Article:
A live screenplay reading offers the writer a chance to hear how their work sounds read aloud. It’s a great way to get feedback on your story. You can learn a lot from an audience – did they laugh at that joke? – as well as discovering whether your cleverly crafted dialogue sounds witty or clunky.
Every year, the DC Shorts Screenwriting Competition performs a live reading of short scripts. We read five short screenplays – the finalists from our competition – before an audience who votes for the winner. It’s a theater-in-the-round setting, with actors sitting around a table and the audience surrounding them. You’re encouraged to just listen to the words, like a radio play, and imagine the story.
I’ve been a judge for the competition (selecting the finalists) and have directed a couple of the scripts in the past. Here’s how it works:
Casting – Finding the right performers for a screenplay reading is different than casting for a movie or a play. You don’t need a bombastic Shakespearian nor a twinkly-eyed movie star. What an actor looks like isn’t important for a screenplay reading. Instead, you want an actor who can communicate emotion solely with their voice. Casting is the most important decision you will make when directing a reading.
In the DC Shorts Screenwriting Competition, we held an open casting call for actors. Our finalist writers listened to 90-second monologues by the assembled performers, trying to figure out if they would make good fits for the parts in their scripts.
I was filling in for Matthew Ogosi, the writer of the Desdemona, a romantic comedy set in high school. I cast Carrie Daniels, Patricia Mizen, Alexis Graves, Bill Blumenauer and Jonathan Lee Taylor. Why them? I was guided by Matthew’s thumbnail descriptions of the characters in his script. Casting is subjective but the actors I selected all had the light touch necessary for comedy. And, as it turns out, they had excellent chemistry together.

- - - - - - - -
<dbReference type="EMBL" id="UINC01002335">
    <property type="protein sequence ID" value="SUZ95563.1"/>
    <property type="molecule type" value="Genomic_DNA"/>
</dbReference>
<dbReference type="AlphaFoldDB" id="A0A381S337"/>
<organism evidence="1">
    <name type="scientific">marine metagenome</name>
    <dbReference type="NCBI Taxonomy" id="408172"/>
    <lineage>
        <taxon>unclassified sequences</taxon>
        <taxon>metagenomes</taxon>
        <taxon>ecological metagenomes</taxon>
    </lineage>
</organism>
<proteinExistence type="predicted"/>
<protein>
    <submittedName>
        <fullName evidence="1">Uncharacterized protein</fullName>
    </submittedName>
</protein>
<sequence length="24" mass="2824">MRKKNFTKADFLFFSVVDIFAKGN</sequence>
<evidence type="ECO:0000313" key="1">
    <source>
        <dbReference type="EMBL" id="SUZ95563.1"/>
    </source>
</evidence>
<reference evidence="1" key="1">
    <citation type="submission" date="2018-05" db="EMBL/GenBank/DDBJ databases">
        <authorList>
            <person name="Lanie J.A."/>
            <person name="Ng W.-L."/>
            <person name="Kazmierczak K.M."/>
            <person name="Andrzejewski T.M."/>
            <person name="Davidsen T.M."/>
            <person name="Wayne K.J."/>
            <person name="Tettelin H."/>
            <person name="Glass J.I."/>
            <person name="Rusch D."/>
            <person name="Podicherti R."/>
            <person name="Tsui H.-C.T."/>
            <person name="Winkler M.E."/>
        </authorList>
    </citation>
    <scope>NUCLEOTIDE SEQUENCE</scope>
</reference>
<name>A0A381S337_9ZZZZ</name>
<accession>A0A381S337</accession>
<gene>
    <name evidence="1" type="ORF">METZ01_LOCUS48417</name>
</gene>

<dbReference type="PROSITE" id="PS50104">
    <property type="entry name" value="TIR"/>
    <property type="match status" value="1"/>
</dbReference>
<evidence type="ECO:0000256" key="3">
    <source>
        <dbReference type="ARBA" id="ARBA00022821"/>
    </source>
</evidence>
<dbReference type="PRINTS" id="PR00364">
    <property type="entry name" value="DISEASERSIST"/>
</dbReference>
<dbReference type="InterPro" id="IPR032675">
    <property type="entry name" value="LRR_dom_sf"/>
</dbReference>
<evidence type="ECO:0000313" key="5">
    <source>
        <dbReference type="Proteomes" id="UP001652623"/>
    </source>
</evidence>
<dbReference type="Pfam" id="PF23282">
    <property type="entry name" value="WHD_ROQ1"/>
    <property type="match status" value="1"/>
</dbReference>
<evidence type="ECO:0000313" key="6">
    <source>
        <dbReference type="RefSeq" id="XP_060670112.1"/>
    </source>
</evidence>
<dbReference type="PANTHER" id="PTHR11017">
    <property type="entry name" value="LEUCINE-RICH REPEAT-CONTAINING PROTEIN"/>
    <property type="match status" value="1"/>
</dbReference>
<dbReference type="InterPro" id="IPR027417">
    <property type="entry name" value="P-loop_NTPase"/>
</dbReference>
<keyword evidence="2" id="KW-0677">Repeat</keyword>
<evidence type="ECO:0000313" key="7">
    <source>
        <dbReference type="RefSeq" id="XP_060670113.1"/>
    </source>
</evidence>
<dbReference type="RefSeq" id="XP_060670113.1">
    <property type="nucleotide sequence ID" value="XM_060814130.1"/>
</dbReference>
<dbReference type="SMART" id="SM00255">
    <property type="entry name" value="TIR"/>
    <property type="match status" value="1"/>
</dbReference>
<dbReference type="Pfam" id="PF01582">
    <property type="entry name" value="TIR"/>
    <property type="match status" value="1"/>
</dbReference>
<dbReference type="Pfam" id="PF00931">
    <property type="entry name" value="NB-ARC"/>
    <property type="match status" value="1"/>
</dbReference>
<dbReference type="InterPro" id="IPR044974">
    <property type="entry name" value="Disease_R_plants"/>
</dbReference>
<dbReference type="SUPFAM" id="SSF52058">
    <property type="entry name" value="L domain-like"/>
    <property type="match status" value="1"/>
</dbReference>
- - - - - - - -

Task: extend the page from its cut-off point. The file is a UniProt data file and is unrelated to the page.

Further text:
Directing – As Kelley Baker once told me, if the director is shouting then he’s failed. That’s certainly not me. I viewed my role as to get out of the way of the actors. It’s up to them to make the words on the page seem like real human emotion. We had two hours of rehearsals. We read the script (it was only a dozen pages), discussed it, and I answered any questions the actors had about how lines should be said, pronunciations, references made in the script. We then put our chairs together in a circle like we would in the reading, and read the script aloud over and over again as the actors grew comfortable with the material.
In a screenplay, there’s a lot of description as you paint the scene for the reader. That can be hard to follow when read aloud, so I cut out as much of that description as possible, to keep the focus on the story. I wanted to hear the actors, not me (I was the narrator for the piece).
Staging – Honestly, I didn’t think much about where we would sit around the table until Carrie brought it up. We decided that she, as Desdemona, would sit at the corner of the table with her love interest, Jonathan, and her best friend in the script, Alexis. Her hot rival Patricia faced her across the table. I was between them, as narrator, while Bill the villain sat across from me.
In an interesting bit of staging, the winner of the competition, Mirror Image, had the two actors sitting across from each other, representing a man and his reflection (see photo above).
Performance – Don’t look up! Maybe actors are different but it’s hard not to be nervous when you’re surrounded by a hundred people listening to your every word. In between my bits of narration, I glanced up from the page – wow, that’s a lot of people – and nearly lost my place in the script.
Our reading of Desdemona turned out really well. Everyone laughed and applauded at the end, which was gratifying. We didn’t win but the actors and the audience all had a good time. It’s a cute script that would make an excellent short film.